So I’ve been retired for ninety days. More time off than I can remember since I was fourteen. But it’s zoomed by, filled with two week-long road trips (one on the other side of the continent), preparation for three mega parties on the property (a retirement party for 100+ and two showers), six trips to Raleigh, culminating in getting arrested, a fortieth high school reunion, and a LOT of mowing and weeding to keep up with an amazingly rainy summer. Still, I’ve been making progress on some projects and am just barely beginning to get a handle on what retirement will hold for us. As part of the long view, I’m determined to acquire a few life skills, among them…cooking. Let me explain. We grow a lot of our own food. I help with that. A lot. We preserve a lot of our own food. I help with that. Very little. But most importantly, the VAST majority of the meals we eat are cooked at home. I help with that. Not at all. Zero. Zilch. Nada. Although, in my defense, honoring the prominently displayed plaque over our kitchen sink (“No man was ever shot while washing dishes”) I do wash a lot of dishes (take out the garbage and compost, etc.) But I do NOT cook. Ever.
Until tonight. And it wasn’t part of the plan. I had mentioned my ‘continuing education’ plan to my siblings. Error. As a retirement gift, I received kitchen towels, two books on cooking, and a kitchen knife worth more than my car. Crap. Bet called. So my wife and I agreed that I would start next week. No problem. Plenty of time to study up and achieve a sufficient level of Prozac beforehand. An over-reaction? Let me explain. My wife is a phenomenal cook. A freaking prodigy. I have dined like a king for thirty-five years. Practically every night. So my agreeing to cook dinner one night a week is roughly equivalent to saying: “Shit, I been playing b-ball since 1967. Meet Koby in the Staples Center? Hell yeah! And he better bring it!”
Yes. Self-induced pressure. But I had another six days to get ready, until early this morning. I have my list of chores at home. A full day. looking forward to it. Sent my wife off to work and started into the list. The phone rings. It’s my wife. She has that voice I’ve only heard a handful of times in thirty-five years, and hope to never hear again, though I certainly will. Something seriously bad has happened. Someone has died, and it has shaken her to her core. But she has a job to do; a staff of youngsters that need a leader. Her, their mama doc. So she plunges into her day, amidst the tears of her entire staff. Meanwhile, I hang up the phone. Sad at the loss of a young man I also knew, and unspeakably sad for his family, but also amazed at my wife’s resilience. My wife of thirty-four years, who will work a long, long day. And then come home to cook dinner as usual, after a most unusual day. So I jumped the gun. I called in the ‘pros from Dover‘ (my brother and his wonderful significant other) for assistance. Despite teaching college classes in Virginia, she helps me to do the only little thing I could do. Attempt to pick up the load and cook, so that my wife arrives to the smell of a homemade quiche, a unique summery salad featuring watermelon and cucumber, and ice cream with a truly killer blackberry sauce (from berries I picked here this morning).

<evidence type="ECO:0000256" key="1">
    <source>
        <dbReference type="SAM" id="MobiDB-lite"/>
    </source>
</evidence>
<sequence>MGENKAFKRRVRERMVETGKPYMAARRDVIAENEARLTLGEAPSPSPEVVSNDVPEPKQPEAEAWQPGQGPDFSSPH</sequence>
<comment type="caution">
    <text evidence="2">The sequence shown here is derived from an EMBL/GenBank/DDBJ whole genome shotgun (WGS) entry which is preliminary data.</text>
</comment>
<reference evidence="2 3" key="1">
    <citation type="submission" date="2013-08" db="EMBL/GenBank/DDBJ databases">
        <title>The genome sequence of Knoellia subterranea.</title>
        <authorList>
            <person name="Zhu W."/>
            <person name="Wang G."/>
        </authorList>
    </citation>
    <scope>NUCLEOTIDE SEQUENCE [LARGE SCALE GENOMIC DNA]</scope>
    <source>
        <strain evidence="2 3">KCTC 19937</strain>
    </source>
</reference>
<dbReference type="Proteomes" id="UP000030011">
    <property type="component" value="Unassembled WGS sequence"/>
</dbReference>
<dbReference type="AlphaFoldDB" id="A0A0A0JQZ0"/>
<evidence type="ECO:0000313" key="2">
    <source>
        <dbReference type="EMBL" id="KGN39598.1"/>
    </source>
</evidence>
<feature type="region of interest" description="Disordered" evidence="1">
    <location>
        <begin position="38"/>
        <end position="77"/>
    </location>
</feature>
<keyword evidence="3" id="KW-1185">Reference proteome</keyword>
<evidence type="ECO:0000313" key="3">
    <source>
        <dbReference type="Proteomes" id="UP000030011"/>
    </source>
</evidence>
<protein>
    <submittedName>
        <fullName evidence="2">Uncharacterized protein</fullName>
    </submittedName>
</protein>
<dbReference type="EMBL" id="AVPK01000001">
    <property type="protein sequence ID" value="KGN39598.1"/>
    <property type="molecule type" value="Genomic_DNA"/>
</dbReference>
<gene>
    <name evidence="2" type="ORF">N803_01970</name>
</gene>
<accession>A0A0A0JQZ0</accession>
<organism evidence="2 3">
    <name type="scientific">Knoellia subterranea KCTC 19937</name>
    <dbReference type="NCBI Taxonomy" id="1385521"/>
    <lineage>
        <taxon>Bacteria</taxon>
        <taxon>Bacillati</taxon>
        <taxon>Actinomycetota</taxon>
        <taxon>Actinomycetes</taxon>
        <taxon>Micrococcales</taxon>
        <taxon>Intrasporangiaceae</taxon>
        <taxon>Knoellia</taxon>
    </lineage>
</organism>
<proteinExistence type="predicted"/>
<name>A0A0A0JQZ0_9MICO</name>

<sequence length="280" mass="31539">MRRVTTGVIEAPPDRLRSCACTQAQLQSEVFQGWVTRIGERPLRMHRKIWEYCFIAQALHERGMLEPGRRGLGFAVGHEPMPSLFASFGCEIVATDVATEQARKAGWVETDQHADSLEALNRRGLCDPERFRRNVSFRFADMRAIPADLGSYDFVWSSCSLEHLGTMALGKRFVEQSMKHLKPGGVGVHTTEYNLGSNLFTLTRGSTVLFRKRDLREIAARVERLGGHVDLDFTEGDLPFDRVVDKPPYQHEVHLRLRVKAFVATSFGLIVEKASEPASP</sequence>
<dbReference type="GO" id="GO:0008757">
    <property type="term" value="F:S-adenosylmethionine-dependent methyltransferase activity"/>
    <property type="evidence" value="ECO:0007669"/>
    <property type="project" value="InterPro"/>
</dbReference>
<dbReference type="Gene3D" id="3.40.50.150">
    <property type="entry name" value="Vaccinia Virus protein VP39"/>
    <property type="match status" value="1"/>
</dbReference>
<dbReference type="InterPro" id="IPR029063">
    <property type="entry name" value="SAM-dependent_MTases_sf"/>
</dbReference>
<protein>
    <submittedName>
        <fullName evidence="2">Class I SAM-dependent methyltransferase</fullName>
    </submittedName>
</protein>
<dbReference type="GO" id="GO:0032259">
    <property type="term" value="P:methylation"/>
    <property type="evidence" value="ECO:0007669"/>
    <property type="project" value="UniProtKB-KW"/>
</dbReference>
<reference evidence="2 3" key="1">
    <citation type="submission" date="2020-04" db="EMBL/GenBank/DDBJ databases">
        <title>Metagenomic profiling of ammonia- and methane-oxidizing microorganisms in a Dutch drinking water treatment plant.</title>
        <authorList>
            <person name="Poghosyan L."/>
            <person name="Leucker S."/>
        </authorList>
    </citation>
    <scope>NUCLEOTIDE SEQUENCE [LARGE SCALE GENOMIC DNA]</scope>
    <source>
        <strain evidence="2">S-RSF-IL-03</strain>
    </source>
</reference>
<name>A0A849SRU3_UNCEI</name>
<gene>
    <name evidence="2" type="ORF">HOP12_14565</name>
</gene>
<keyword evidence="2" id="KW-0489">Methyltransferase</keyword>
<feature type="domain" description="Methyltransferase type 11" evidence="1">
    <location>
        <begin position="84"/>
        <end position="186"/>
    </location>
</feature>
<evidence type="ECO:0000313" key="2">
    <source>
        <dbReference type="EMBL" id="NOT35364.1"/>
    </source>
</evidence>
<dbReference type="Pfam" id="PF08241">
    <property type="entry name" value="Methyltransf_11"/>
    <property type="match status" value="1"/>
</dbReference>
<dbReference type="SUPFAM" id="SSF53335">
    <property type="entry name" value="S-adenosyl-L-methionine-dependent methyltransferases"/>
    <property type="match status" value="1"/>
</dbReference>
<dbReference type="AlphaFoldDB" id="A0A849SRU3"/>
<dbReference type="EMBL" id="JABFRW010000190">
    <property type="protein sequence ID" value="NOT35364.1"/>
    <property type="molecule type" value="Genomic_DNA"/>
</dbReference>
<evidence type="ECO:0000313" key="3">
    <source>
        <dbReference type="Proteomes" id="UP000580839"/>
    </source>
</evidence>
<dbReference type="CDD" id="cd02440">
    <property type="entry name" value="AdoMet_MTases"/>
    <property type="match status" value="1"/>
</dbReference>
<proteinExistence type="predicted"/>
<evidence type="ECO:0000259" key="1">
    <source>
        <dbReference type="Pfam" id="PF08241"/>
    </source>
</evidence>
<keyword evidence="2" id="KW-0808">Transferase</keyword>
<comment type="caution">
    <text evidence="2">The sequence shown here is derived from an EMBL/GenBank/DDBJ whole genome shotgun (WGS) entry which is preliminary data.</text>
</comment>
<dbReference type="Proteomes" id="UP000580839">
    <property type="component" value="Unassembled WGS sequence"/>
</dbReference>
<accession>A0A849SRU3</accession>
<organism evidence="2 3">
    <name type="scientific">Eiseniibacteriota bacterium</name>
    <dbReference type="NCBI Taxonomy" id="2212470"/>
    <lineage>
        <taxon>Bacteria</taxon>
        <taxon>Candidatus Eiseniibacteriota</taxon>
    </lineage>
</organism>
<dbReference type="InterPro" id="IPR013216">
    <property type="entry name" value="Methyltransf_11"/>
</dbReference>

My efforts (and hopefully the food) made her smile.
And that meant the world to me.
The circus that was the NC General Assembly has left town, and in response, the televised outrage that was Moral Monday has also disappeared from the airwaves. But while relishing the break from the yammering, those of us that have continued to pay attention are slowly coming to the realization that the madness continues on a daily basis, though it’s now carried out on a local level. North Carolina Republicans have clearly decided to double down on their gamble that suppressing Democratic voting by any means necessary is their only means of retaining power. So they are systematically restricting the right of college students, particularly minority students to vote, in what now appears to be an organized series of local efforts. First at Appalachian State in Boone, then in Elizabeth City, and now in Winston Salem.
Rachel Maddow covers the topic below, in her interview with my former State Senator Ellie Kinnaird, who has resigned in order to help combat these moves in future elections.
Yes, it’s likely that at least some of these measures will be overturned in the courts, but I know what kind of volunteer work I’ll be doing for the next year or so.
Here’s a six minute video I shot from the seawall at Marina Green (seen below), which had a great view of the starting line for the races, as well as a big screen to view the network coverage. You can hear their commentary in the background on my video.
The opening video sequences are pre-start practice by Oracle Team USA, Luna Rossa and Artemis, followed by the actual race between Artemis and Luna Rossa. During the edited footage of the warm-ups, you can see Artemis practicing their turns three times in a row, getting better each time. There are also several runs past Alcatraz (the subject of a later post). I realize that serious racing fans will have seen much better network footage of the sailing, but it was simply amazing to be there and capture these 72 foot flying boats on ‘film’ as they reach speeds of almost fifty miles an hour.